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Tesla lobbies to reinstate emissions penalties as credits may drop in value

Tesla sells credits that make up a swath of its profits, and believes the credits will lose value due to a previous delay.

2018 Tesla Model 3 Performance
Tesla has good reason to lobby this.
Nick Miotke/Roadshow

Tesla has asked a US appeals court to immediately reinstate a regulation dating back to 2015 that would bump emissions penalties from $5.50 to $14 per each tenth of a mile per gallon that a manufacturer's fleet average falls short. Reuters reported on Tesla's lobbying actions Wednesday after the National Highway Traffic Safety Administration under former President Donald Trump delayed the fine increase to the 2022 model year.

The fine increase was meant to go into effect in 2019, but ongoing legal action left enforcement in limbo. In the electric carmaker's argument, it said the action under the Trump administration "diminishes the value of performance-based incentives that electric vehicle manufacturers, such as Tesla, accrue under the standards." Tesla does not operate a public relations department to field requests for comment.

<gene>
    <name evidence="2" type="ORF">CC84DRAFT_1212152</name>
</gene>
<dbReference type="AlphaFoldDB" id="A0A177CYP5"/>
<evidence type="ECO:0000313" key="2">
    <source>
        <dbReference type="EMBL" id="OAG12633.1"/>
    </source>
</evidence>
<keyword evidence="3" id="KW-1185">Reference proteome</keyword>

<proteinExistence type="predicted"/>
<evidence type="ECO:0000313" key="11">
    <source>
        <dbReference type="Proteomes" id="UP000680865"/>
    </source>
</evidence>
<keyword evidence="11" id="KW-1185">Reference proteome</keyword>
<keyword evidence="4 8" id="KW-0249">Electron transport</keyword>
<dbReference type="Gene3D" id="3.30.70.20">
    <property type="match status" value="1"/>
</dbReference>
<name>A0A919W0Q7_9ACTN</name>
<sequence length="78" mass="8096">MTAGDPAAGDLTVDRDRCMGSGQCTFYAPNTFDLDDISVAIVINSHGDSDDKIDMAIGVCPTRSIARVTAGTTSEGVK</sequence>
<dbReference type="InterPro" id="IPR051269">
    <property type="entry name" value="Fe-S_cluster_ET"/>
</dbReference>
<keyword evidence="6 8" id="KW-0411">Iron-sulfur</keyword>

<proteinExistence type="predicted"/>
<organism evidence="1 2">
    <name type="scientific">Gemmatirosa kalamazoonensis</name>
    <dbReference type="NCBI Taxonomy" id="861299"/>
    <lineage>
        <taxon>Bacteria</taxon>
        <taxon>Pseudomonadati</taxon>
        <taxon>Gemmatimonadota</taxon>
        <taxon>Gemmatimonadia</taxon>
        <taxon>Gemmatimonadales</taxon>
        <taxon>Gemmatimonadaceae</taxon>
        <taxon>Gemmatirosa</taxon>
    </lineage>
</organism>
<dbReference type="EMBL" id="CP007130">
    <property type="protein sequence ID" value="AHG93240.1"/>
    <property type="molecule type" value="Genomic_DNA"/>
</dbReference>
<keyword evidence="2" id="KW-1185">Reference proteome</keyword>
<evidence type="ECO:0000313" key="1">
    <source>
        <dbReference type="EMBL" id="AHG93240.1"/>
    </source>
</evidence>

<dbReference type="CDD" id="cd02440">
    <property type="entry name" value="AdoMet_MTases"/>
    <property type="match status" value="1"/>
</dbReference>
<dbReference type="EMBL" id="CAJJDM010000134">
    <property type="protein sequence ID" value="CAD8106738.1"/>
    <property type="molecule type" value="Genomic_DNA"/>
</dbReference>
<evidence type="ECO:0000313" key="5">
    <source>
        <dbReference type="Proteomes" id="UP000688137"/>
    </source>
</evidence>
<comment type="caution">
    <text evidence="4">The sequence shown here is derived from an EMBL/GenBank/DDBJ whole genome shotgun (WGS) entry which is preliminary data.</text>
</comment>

Tesla has plenty of incentive to make these fines go into effect more quickly. The automaker makes the vast majority of its profits selling regulatory credits to other automakers since Tesla does not sell vehicles that produce tailpipe emissions. If other automakers need to pay more, Tesla can sell more credits.

NHTSA said in January when it announced the delay the compromise meant automakers would not be on the hook for cars built in the past. In other words, the new fines meant to start in 2019 wouldn't cost automakers money almost two years later. We'll likely see major changes to emissions and fuel economy regulations under the Biden administration, which already ordered agencies to review changes the Trump administration made last year.